Ten more years of real money

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Credit: George Hodan/public domain

We will still be using "real" money for at least the next 5 to 10 years, but financial transactions carried out using mobile electronic devices, such as smart phones and tablet computers, will increasingly become the norm during that time period, according to research published in the International Journal of Electronic Business.

Key Pousttchi and Josef Felten of the University of Augsburg and Jürgen Moormann of Frankfurt School of Finance & Management, Germany, explain how and mobile devices are being utilised increasingly by banks while the power of the individual customer is being augmented by the same technologies. Moreover, those technologies are also leading to novel financial services such as online bartering systems and virtual currencies, crowd funding and online social borrowing and lending. Given that the banking sector was among the first industries to widely adopt information technology - everything from and credit-decision systems to automated teller machines - none of this is any surprise.

However, in order to understand future trends, the team has carried out a Delphi study, a systematic and interactive forecasting methodology, the results of which suggest that mobile finance will continue to grow during the next decade in retail banking, but conventional transactions will remain largely predominant for at least another 5 to 10 years. Underpinning the evolution of finance is the perhaps too slow recognition by financial institutions that the relationship between customer and bank remains important and especially so in the age of social media and networking. In that era, everyone's opinion can count and a simple mistake or disinterest on the part of a corporation can become today's "viral" news story and a possible step down the road to ruin for the unwary company.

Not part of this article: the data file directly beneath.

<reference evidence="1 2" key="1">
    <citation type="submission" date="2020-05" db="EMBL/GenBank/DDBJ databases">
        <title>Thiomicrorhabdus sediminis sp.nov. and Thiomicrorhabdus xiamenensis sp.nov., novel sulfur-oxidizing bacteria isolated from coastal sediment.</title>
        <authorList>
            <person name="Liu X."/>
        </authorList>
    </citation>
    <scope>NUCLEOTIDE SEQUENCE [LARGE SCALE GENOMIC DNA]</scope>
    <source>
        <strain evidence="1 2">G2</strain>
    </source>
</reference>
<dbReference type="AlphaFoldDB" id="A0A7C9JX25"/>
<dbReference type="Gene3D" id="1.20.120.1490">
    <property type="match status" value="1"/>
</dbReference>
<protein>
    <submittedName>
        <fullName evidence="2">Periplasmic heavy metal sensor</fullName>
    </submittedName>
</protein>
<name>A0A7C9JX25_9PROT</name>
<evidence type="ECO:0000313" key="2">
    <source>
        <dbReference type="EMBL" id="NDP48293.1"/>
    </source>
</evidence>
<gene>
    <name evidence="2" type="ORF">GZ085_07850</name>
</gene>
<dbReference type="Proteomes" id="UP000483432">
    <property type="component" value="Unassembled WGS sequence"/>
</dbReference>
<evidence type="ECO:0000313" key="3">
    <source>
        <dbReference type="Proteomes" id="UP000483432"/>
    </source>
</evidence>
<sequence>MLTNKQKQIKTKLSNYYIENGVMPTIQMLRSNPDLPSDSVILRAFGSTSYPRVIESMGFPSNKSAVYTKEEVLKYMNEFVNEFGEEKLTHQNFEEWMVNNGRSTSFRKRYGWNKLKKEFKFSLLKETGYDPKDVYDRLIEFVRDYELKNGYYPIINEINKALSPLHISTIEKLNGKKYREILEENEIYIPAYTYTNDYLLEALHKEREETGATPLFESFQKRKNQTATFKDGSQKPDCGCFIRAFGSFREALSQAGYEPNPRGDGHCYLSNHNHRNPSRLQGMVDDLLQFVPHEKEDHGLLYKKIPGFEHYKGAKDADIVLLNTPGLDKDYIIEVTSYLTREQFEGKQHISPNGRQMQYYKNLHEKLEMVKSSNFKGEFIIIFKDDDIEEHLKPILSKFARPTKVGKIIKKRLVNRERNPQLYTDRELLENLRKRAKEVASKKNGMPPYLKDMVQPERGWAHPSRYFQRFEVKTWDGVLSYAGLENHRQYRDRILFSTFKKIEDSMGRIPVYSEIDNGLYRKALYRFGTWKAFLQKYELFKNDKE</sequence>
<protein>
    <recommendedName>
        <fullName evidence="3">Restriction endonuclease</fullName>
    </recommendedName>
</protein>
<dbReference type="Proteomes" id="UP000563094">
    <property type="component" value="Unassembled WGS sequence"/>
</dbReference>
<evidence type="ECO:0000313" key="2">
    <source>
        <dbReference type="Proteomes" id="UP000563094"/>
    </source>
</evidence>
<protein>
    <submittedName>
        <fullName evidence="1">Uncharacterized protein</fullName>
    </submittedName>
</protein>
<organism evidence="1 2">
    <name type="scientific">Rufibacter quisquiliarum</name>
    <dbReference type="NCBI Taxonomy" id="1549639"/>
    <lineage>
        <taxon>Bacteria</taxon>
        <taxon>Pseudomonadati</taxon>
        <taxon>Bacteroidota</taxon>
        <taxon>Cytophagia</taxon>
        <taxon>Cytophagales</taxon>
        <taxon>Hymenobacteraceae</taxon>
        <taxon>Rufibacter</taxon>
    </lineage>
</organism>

The team's study demonstrates that complex issues will continue to be dealt with through direct, personal communication while standard processes will be subsumed by new media tools providing customer and bank with the new typical form of access.


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More information: "The impact of new media on bank processes: a Delphi study." International Journal of Electronic Business. DOI: 10.1504/IJEB.2015.068305
Provided by Inderscience
Citation: Ten more years of real money (2015, April 22) retrieved 23 August 2019 from https://phys.org/news/2015-04-ten-years-real-money.html
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Apr 22, 2015
I hope cash money stays around for quite a bit longer. not that I relish carrying around a wad of paper bills and heavy coins - but the amount of profiling possible with electronic cash (not to mention the hacking potential) makes me want to use 'hard currency' wherever possible.

Apr 22, 2015
I think in my life the only real use for cash is paying tips off the record.

Apr 22, 2015
I hope cash money stays around for quite a bit longer. not that I relish carrying around a wad of paper bills and heavy coins - but the amount of profiling possible with electronic cash (not to mention the hacking potential) makes me want to use 'hard currency' wherever possible.

Not to mention - your entire financial history is there to view - to ANYONE...

Apr 22, 2015
Do SOO not burn your 'real money' anytime soon, fellas and gals. Fools have been prattling this verbal sewage for over fifty years. Banks would of course love to have us stupidly follow this 'trial balloon' bought and paid for by the very banking industry and spying government agencies that would have us hand over our money to their loansharks and our lives to their spies. Bottom line is we will always have 'credit losers' among us who cannot use the 'i-phones' cuz we did not pay the bill, criticized China, did not salaam and bow down to Muslims, etc. Such as those will always have something to trade in substitution for 'money' for whatever they want. Also, hackers will always be able to destroy any cipher our lower paid government hackers create, rendering electonic fiat shinplasters useless. On top of that, we have no unified world government able to enforce this worldwide. It would also require a pan-world single language of commerce...and pan-human literacy = NO WAY!!

Apr 26, 2015
^^ there are plenty of perfectly reasonable encryption algorithms that, with today's tech, cannot be broken. Many algorythms are, in theory, unbreakable in a human lifetime moore's law considered. the question is whether or not the standardized executable versions use these algorithms purely, or if they've invented a rainbow-table or back door.

learn to program, learn large prime factorization, learn expancive reversable hashing cyphers. write your own EXE, obfuscate it, and delete the sources... Repeat the whole process and use both with different keys. That's how your info stays safe.

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